What do we actually mean when we say that something smells of fresh paint? Or frying bacon? And what does five o clock in the morning smell like? Inspired by an unsettlingly synaesthesic question put to him by his son, Barney Shaw looks into the science of smell: peering behind its sensory nature to discover its complexities, and finding surprising beauty in its processes. We use smells to communicate, to warn us of danger, to give us a sense of place, and as a form of social messaging - it is one of the primary ways in which a mother bonds to her kin, for example. But smell has other, less obvious uses: a sniff of peppermint can increase alertness and productivity, and introducing a slight whiff of fish oil into the environment will make people scrutinise information more closely. An investigation into the biology, psychology and history of smell, and a search for effective ways to describe things we instantly relate to, but find strangely ineffable, The Smell of Fresh Rain, includes a 200-entry thesaurus of succinct descriptions of common smells.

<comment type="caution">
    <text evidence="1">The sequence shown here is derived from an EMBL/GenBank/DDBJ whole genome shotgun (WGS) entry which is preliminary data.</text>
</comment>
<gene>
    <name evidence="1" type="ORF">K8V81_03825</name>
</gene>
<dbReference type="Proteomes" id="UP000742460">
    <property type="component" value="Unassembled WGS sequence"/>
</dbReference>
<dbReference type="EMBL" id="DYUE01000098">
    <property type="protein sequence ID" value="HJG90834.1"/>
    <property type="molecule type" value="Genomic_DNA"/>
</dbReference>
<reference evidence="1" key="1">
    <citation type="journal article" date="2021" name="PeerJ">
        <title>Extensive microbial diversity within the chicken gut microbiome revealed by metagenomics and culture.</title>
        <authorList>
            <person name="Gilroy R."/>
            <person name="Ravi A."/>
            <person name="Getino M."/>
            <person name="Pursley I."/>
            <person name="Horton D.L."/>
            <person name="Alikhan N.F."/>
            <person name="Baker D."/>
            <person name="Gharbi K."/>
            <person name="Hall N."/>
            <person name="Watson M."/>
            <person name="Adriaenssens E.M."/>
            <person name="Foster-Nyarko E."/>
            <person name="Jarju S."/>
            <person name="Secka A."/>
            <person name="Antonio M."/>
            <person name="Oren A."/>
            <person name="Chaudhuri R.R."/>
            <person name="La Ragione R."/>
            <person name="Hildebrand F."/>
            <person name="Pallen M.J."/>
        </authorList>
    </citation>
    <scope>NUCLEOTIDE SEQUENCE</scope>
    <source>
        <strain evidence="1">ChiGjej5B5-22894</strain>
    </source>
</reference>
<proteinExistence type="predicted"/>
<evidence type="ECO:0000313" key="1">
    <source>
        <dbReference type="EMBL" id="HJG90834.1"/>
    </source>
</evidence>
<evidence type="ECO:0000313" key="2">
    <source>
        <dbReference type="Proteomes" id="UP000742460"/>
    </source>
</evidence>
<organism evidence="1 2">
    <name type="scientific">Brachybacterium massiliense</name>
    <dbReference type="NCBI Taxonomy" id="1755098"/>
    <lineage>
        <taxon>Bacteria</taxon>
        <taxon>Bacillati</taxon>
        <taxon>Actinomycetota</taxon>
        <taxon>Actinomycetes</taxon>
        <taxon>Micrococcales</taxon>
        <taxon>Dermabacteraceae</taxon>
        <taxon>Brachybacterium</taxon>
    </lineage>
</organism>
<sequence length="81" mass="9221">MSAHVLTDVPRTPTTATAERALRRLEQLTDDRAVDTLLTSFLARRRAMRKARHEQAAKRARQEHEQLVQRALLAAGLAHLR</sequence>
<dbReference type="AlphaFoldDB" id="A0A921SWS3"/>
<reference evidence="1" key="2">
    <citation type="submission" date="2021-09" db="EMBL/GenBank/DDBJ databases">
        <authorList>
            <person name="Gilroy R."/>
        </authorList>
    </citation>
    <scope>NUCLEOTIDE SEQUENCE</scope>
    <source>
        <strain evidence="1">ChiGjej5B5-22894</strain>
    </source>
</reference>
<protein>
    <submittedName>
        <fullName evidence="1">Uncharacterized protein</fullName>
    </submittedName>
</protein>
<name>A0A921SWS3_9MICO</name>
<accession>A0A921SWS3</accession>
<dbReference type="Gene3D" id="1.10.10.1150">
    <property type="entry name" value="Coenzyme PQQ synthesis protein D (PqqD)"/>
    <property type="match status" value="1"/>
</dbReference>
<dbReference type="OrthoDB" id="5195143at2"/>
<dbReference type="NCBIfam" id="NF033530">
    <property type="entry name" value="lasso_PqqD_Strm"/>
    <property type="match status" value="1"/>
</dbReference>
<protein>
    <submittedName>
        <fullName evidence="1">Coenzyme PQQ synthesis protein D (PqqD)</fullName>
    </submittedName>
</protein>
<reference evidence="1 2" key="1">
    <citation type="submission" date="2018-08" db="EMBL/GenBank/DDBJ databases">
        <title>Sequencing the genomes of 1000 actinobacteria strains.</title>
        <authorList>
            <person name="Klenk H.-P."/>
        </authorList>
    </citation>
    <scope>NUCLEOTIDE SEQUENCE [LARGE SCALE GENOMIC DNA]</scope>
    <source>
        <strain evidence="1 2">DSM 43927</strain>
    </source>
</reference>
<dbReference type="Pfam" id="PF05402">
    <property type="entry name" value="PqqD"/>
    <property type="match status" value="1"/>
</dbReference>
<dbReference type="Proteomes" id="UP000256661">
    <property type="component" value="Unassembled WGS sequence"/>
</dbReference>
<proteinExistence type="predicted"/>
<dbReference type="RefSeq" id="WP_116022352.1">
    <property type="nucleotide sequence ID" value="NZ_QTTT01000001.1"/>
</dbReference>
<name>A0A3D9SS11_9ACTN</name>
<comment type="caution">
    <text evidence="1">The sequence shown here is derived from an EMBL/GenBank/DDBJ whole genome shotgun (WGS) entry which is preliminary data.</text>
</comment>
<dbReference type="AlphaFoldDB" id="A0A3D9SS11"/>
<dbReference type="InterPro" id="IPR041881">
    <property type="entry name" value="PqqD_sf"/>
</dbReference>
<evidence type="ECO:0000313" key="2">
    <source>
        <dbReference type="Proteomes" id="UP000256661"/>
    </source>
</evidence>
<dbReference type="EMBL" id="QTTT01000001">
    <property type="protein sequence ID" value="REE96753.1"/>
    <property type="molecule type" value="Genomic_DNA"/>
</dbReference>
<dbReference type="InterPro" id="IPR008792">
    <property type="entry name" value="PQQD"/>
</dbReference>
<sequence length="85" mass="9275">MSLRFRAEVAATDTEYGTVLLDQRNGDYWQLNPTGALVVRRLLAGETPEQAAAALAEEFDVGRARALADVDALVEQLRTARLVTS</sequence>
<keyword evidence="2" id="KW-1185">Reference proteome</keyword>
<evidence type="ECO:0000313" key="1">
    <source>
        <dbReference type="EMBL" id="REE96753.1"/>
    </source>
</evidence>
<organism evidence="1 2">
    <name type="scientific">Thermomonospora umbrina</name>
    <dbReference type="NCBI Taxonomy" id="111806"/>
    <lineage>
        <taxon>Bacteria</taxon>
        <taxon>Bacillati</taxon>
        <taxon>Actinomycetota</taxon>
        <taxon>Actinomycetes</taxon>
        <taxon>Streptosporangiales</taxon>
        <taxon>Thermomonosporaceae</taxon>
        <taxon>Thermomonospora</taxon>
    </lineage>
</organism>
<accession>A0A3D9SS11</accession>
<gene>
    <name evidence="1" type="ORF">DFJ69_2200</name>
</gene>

About the Author Barney Shaw is an artist, and former civil servant. He was Private Secretary to Norman Tebbit and later David Miliband, and was put in charge of the country's 1,100 unemployment benefit offices. He was also responsible for government policy on, variously: Scientology, anthrax, and wartime conscription. This is his first book.